Chris Matthews takes Netanyahu to task on the two-state solution

Chris Matthews takes Netanyahu to task on the two-state solution
image: youtube.com

On his show, Hardball, Chris Matthews questioned Israeli Prime Minister Bejamin Netanyahu’s motives for appearing before a joint session of the U.S. Congress.  He never questioned the motives of Speaker of the House, John Boehner, who invited Bibi to appear.

Boehner’s singular motivation allows little room for speculation.

That speech is old news now and the letter to Iran signed by 47 Republican Senators has replaced it in the news cycle.  Besides that, only Netanyahu, himself knows what motives led him to address the Congress.

It’s impossible for the specter of an uphill political battle not to have been heavy on Bibi’s mind.  Whether that was his sole motivation or just one of many factors he considered is only for us to conjecture.

It’s tough to question the sincerity of Netanyahu’s warnings about Iran.  Yes, they are warnings he has been issuing since 1992, but that doesn’t make the looming menace of a nuclear Iran any less real.  Or less ominous.

Matthews, in so many words said that he didn’t trust Netanyahu.  He questioned Bibi’s self interest in appearing before Congress and he questioned his commitment to a two-state solution with the so-called Palestinians.

According to Matthews, Netanyahu’s lack of commitment to the two-state solution is demonstrated by his (Bibi’s) demand for concessions from the other side before Israel would sit down at the negotiating table.

To be fair, both sides have made such demands, but there is no equivalency, moral or otherwise in those demands.  Israel has asked that the other side recognize her right to exist.  That simple request would not seem out of line had it been made by any country other than Israel.

How can you begin negotiations with a group whose prime directive and overriding mission in life is to end your existence?

From the other side come requests for the cessation of home building and a return to pre-1967 borders.  In other words, we will talk about living together in peace if you stop having your people try to live among us and give us all the land you took when we tried to annihilate you.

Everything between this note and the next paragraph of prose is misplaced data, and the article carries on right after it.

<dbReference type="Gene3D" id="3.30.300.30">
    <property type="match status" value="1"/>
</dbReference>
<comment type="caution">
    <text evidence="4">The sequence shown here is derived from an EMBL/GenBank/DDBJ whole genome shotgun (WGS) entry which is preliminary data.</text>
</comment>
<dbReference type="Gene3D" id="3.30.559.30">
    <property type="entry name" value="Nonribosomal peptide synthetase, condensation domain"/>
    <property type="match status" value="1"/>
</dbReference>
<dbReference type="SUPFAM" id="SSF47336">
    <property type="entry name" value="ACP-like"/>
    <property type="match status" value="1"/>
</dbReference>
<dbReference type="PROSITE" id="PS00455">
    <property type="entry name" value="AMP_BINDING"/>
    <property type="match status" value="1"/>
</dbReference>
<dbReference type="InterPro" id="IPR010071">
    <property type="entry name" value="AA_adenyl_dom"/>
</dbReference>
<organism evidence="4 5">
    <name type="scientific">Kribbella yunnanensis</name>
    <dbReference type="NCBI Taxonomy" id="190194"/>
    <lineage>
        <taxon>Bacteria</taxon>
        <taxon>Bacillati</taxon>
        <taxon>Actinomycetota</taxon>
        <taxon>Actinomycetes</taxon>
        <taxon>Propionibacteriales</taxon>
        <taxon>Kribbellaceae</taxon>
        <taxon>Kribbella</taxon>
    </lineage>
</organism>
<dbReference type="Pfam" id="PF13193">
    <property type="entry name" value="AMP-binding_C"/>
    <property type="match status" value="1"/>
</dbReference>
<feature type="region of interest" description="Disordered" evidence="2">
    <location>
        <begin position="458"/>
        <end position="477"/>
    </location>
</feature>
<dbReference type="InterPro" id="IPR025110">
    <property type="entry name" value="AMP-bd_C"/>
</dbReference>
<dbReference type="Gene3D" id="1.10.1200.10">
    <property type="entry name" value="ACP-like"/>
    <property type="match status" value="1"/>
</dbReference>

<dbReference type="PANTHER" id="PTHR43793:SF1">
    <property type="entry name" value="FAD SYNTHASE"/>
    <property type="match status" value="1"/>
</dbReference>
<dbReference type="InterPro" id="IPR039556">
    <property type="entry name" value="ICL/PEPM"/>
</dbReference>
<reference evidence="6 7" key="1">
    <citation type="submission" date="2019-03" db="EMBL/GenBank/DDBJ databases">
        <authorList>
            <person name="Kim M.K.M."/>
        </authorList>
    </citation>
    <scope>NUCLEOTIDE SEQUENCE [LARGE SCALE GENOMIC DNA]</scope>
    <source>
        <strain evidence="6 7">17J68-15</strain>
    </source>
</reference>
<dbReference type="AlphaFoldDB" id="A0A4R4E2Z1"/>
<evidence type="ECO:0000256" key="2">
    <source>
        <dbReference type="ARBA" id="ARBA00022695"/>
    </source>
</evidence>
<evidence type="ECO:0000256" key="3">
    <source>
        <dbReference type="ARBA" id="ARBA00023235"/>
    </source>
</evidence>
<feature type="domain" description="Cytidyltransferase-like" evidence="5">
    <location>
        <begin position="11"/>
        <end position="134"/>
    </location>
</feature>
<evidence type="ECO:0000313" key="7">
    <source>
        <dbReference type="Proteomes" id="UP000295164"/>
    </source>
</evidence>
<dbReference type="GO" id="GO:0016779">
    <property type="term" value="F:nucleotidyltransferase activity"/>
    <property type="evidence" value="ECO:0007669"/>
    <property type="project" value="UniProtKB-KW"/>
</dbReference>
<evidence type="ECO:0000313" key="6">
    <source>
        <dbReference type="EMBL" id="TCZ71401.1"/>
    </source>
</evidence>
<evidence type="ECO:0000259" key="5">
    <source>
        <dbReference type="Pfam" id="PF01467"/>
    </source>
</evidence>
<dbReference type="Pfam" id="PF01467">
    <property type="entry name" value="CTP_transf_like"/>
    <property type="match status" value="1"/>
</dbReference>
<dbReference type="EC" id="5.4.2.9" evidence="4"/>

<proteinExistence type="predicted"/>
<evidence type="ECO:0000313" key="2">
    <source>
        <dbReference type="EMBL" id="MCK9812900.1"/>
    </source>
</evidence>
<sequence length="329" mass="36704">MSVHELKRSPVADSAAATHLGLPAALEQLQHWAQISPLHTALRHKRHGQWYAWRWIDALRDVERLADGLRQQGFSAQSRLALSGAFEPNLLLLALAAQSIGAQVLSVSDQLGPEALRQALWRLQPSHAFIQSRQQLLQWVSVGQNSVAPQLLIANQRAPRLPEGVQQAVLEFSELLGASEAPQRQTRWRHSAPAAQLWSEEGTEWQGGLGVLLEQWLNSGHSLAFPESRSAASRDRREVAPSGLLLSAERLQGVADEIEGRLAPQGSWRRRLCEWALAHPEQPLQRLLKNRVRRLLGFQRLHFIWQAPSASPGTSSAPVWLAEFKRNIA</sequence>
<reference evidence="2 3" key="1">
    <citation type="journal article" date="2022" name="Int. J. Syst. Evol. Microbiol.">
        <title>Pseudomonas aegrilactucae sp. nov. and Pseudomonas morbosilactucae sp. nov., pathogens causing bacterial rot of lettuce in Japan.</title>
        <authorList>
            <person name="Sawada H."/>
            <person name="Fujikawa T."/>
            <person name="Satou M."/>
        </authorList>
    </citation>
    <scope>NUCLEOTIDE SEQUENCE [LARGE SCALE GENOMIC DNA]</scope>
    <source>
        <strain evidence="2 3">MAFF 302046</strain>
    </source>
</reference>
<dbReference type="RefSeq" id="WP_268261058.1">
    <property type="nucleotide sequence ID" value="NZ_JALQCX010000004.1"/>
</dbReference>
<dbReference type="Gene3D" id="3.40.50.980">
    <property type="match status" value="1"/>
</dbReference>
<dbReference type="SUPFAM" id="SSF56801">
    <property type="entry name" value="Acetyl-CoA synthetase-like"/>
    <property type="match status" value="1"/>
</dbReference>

Think of it this way:  If Israel cedes to the Palestinian demands, there’s not much left to negotiate.  The world wants Israel to stop building homes, while Israel wants the Arabs to stop building bombs.

In any case, Netanyahu was not being cagey about his commitment to the two state solution, he was being diplomatic.  The reason he is considered a hard liner is that he sees a Palestinian state as an existential threat to Israel.

The same way Israel and the rest of the world view a nuclear Iran.

Anyway, Matthews, you can stop stuttering.  On the eve of what might be a monster political blunder on Netanyahu’s part-he, himself called for this election-he pledged to the people of Israel that, if elected, he would not allow a Palestinian state.

In other words, Chris Matthews, Benjamin Netanyahu is adamantly and vehemently against the so-called two-state solution.  And rightly so.

Matthews is a knowledgeable and great fan of history.  He worked for Abraham Lincoln or someone like that.  Maybe it was Tip O’Neill.  His narrative on JFK offered great insight not only of the man but of the times that shaped him.  He gave context to the Bay of Pigs and the Cuban missile crisis, both politically and historically.

How can he be so stupid about Israel and her “neighbors?”

A Palestinian state is not a solution, but a death warrant for Israel.  Let’s put that into context.

Almost 100 years ago the English were given stewardship of big chunk of desert to be turned into a homeland for Jews who had scattered across the globe for 2,000 years.  Today, the State of Israel represents about one tenth of that land, the rest being divided among Israel’s neighboring enemies.

Lebanon was created out of this territory, as well as Jordan, West Bank and Gaza.  We won’t get into the collapse of the Ottoman Empire or the colonial struggle in the Middle East among the European nations.  It puts me to sleep, too.

If you remember nothing else, remember this: there is no such thing as land for peace.  In 2005 Israel kicked all the Jewish settlers out of their Gaza homes and bulldozed them into oblivion.  Within two years Hamas was in charge, using the Gaza territory to launch relentless attacks into Israel.

image: procon.com

image: procon.com

The West Bank is more than ten times the size of Gaza and her western border meanders for miles through the middle of Israel, nearly bisecting the country from east to west.  From that same western border, any one of a dozen terrorist groups could launch attacks both north and south into Israel.  A short march to the Mediterranean on the west would cut Israel in half and threaten Tel Aviv from two directions.

Think about how quickly ISIS moved through Iraq into Syria and north upon the Kurdish city of Kobani.   The one common enemy of ISIS, al-Qaeda, Hamas, Hezbollah and all the other crackpots of the Middle East is Israel.  A base in the West Bank would be a magnet to those who dream of seven million dead Jews and the return of a once flourishing country into a barren wasteland.

In the final analysis, Chris Matthews, you are correct.  Bibi Netanyahu is not in favor of a two-state solution.  In that same final analysis, Chris Matthews, how can anyone favor a temporary solution that will lead to a permanent extermination?

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